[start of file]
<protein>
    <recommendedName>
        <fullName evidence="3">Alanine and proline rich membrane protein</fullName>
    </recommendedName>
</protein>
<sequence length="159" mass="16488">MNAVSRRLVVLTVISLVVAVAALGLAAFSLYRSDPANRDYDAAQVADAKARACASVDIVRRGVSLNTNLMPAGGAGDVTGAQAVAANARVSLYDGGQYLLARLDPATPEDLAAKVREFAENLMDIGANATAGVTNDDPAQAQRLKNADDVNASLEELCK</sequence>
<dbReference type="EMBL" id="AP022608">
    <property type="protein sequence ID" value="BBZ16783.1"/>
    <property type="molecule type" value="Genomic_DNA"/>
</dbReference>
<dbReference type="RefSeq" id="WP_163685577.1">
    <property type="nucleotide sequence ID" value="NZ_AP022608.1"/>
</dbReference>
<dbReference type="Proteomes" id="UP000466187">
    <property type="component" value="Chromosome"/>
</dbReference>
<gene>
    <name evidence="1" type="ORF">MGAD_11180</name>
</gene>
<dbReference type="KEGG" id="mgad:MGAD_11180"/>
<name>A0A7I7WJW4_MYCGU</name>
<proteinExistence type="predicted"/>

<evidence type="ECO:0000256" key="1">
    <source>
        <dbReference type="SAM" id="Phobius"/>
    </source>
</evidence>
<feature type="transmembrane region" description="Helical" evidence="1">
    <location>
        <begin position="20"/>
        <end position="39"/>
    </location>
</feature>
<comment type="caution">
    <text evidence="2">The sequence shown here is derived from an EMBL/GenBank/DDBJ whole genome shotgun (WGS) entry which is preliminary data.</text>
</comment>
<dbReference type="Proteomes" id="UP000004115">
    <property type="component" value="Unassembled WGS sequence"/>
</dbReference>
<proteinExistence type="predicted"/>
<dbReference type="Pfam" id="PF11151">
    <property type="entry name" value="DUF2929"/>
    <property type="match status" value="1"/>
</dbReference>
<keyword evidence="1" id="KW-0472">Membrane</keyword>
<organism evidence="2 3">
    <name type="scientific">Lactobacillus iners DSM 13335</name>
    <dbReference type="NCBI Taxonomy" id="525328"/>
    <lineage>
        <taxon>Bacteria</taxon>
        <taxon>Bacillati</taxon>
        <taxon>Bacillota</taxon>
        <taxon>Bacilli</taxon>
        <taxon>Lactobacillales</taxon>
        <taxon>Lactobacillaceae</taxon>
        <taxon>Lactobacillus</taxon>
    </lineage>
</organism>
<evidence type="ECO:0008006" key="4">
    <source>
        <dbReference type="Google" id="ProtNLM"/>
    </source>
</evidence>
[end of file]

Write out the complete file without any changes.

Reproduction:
<protein>
    <recommendedName>
        <fullName evidence="3">Alanine and proline rich membrane protein</fullName>
    </recommendedName>
</protein>
<sequence length="159" mass="16488">MNAVSRRLVVLTVISLVVAVAALGLAAFSLYRSDPANRDYDAAQVADAKARACASVDIVRRGVSLNTNLMPAGGAGDVTGAQAVAANARVSLYDGGQYLLARLDPATPEDLAAKVREFAENLMDIGANATAGVTNDDPAQAQRLKNADDVNASLEELCK</sequence>
<dbReference type="EMBL" id="AP022608">
    <property type="protein sequence ID" value="BBZ16783.1"/>
    <property type="molecule type" value="Genomic_DNA"/>
</dbReference>
<dbReference type="RefSeq" id="WP_163685577.1">
    <property type="nucleotide sequence ID" value="NZ_AP022608.1"/>
</dbReference>
<dbReference type="Proteomes" id="UP000466187">
    <property type="component" value="Chromosome"/>
</dbReference>
<gene>
    <name evidence="1" type="ORF">MGAD_11180</name>
</gene>
<dbReference type="KEGG" id="mgad:MGAD_11180"/>
<name>A0A7I7WJW4_MYCGU</name>
<proteinExistence type="predicted"/>

<evidence type="ECO:0000256" key="1">
    <source>
        <dbReference type="SAM" id="Phobius"/>
    </source>
</evidence>
<feature type="transmembrane region" description="Helical" evidence="1">
    <location>
        <begin position="20"/>
        <end position="39"/>
    </location>
</feature>
<comment type="caution">
    <text evidence="2">The sequence shown here is derived from an EMBL/GenBank/DDBJ whole genome shotgun (WGS) entry which is preliminary data.</text>
</comment>
<dbReference type="Proteomes" id="UP000004115">
    <property type="component" value="Unassembled WGS sequence"/>
</dbReference>
<proteinExistence type="predicted"/>
<dbReference type="Pfam" id="PF11151">
    <property type="entry name" value="DUF2929"/>
    <property type="match status" value="1"/>
</dbReference>
<keyword evidence="1" id="KW-0472">Membrane</keyword>
<organism evidence="2 3">
    <name type="scientific">Lactobacillus iners DSM 13335</name>
    <dbReference type="NCBI Taxonomy" id="525328"/>
    <lineage>
        <taxon>Bacteria</taxon>
        <taxon>Bacillati</taxon>
        <taxon>Bacillota</taxon>
        <taxon>Bacilli</taxon>
        <taxon>Lactobacillales</taxon>
        <taxon>Lactobacillaceae</taxon>
        <taxon>Lactobacillus</taxon>
    </lineage>
</organism>
<evidence type="ECO:0008006" key="4">
    <source>
        <dbReference type="Google" id="ProtNLM"/>
    </source>
</evidence>